In Defense of Women

In Defense of Women

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Description

As a professional critic of life and letters, my principal business in the world is that of manufacturing platitudes for tomorrow, which is to say, ideas so novel that they will be instantly rejected as insane and outrageous by all right thinking men, and so apposite and sound that they will eventually conquer that instinctive opposition, and force themselves into the traditional wisdom of the race. I hope I need not confess that a large part of my stock in trade consists of platitudes rescued from the cobwebbed shelves of yesterday, with new labels stuck rakishly upon them. This borrowing and refurbishing of shop-worn goods, as a matter of fact, is the invariable habit of traders in ideas, at all times and everywhere. It is not, however, that all the conceivable human notions have been thought out; it is simply, to be quite honest, that the sort of men who volunteer to think out new ones seldom, if ever, have wind enough for a full day’s work. The most they can ever accomplish in the way of genuine originality is an occasional brilliant spurt, and half a dozen such spurts, particularly if they come close together and show a certain co-ordination, are enough to make a practitioner celebrated, and even immortal. Nature, indeed, conspires against all such genuine originality, and I have no doubt that God is against it on His heavenly throne, as His vicars and partisans unquestionably are on this earth. The dead hand pushes all of us into intellectual cages; there is in all of us a strange tendency to yield and have done. Thus the impertinent colleague of Aristotle is doubly beset, first by a public opinion that regards his enterprise as subversive and in bad taste, and secondly by an inner weakness that limits his capacity for it, and especially his capacity to throw off the prejudices and superstitions of his race, culture anytime. The cell, said Haeckel, does not act, it reacts—and what is the instrument of reflection and speculation save a congeries of cells? At the moment of the contemporary metaphysician’s loftiest flight, when he is most gratefully warmed by the feeling that he is far above all the ordinary airlanes and has absolutely novel concept by the tail, he is suddenly pulled up by the discovery that what is entertaining him is simply the ghost of some ancient idea that his school-master forced into him in 1887, or the mouldering corpse of a doctrine that was made official in his country during the late war, or a sort of fermentation-product, to mix the figure, of a banal heresy launched upon him recently by his wife. This is the penalty that the man of intellectual curiosity and vanity pays for his violation of the divine edict that what has been revealed from Sinai shall suffice for him, and for his resistance to the natural process which seeks to reduce him to the respectable level of a patriot and taxpayer.show more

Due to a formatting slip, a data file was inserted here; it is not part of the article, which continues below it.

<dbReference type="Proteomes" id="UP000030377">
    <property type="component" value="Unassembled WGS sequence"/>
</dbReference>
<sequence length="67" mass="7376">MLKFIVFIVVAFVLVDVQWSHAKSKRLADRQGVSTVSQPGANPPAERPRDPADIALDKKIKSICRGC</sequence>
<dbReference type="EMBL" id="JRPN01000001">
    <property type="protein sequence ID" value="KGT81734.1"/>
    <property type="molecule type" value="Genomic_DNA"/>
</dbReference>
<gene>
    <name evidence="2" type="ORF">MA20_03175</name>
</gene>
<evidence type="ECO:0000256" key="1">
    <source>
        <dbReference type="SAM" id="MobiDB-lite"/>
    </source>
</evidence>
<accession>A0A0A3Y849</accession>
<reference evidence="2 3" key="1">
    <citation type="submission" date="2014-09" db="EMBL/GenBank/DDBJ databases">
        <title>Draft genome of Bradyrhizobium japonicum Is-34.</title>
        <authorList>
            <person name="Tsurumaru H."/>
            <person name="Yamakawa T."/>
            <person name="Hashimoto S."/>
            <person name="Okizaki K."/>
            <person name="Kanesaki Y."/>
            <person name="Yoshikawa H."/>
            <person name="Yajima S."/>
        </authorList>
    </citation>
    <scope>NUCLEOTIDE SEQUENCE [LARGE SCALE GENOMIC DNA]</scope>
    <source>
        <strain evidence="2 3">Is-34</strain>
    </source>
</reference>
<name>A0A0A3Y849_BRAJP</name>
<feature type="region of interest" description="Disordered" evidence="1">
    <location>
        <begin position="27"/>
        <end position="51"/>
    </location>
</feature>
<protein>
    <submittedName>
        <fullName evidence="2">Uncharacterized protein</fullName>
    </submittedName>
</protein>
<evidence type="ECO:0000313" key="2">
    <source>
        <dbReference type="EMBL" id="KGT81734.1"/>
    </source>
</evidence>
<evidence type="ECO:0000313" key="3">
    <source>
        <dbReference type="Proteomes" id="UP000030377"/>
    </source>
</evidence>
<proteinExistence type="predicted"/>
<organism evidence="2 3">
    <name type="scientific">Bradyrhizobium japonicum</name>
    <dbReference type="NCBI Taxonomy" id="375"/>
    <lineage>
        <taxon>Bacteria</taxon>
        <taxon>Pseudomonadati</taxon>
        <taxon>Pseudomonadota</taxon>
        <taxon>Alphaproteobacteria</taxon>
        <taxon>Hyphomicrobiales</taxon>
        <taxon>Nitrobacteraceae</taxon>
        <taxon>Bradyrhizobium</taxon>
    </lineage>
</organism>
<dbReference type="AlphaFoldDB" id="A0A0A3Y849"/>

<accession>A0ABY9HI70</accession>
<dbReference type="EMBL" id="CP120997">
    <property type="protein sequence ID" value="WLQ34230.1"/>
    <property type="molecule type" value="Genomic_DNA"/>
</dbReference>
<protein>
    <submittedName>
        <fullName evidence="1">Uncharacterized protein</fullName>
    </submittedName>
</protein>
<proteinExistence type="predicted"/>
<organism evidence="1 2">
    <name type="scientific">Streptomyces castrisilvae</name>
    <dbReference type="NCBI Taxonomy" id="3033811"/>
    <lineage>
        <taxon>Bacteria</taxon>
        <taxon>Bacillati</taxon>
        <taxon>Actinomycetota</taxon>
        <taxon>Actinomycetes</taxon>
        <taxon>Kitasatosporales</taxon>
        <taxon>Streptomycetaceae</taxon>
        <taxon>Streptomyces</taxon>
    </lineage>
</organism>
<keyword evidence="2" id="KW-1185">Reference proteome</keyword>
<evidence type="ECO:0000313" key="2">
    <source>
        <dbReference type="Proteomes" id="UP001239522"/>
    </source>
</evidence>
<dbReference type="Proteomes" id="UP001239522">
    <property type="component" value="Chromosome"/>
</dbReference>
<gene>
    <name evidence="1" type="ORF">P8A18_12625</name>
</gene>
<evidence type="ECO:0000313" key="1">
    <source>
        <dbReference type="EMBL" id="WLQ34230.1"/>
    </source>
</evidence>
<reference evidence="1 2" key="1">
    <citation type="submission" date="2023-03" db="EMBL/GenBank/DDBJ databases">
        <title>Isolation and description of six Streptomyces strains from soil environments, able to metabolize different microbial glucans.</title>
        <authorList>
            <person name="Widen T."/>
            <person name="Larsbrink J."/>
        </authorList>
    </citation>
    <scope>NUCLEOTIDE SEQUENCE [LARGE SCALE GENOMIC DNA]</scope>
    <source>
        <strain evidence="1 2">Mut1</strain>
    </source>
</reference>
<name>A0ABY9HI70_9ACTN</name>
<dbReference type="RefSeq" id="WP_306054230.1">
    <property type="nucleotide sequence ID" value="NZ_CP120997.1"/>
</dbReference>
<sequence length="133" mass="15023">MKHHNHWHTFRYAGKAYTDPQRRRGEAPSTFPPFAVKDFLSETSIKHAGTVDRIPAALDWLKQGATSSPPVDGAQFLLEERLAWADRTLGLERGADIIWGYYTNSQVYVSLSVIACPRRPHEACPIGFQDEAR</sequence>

Product details

  • Electronic book text
  • Pdm Classics
  • English
  • 0740824465
  • 9780740824463

Rating details

336 ratings
3.72 out of 5 stars
5 24% (82)
4 38% (128)
3 26% (89)
2 7% (24)
1 4% (13)
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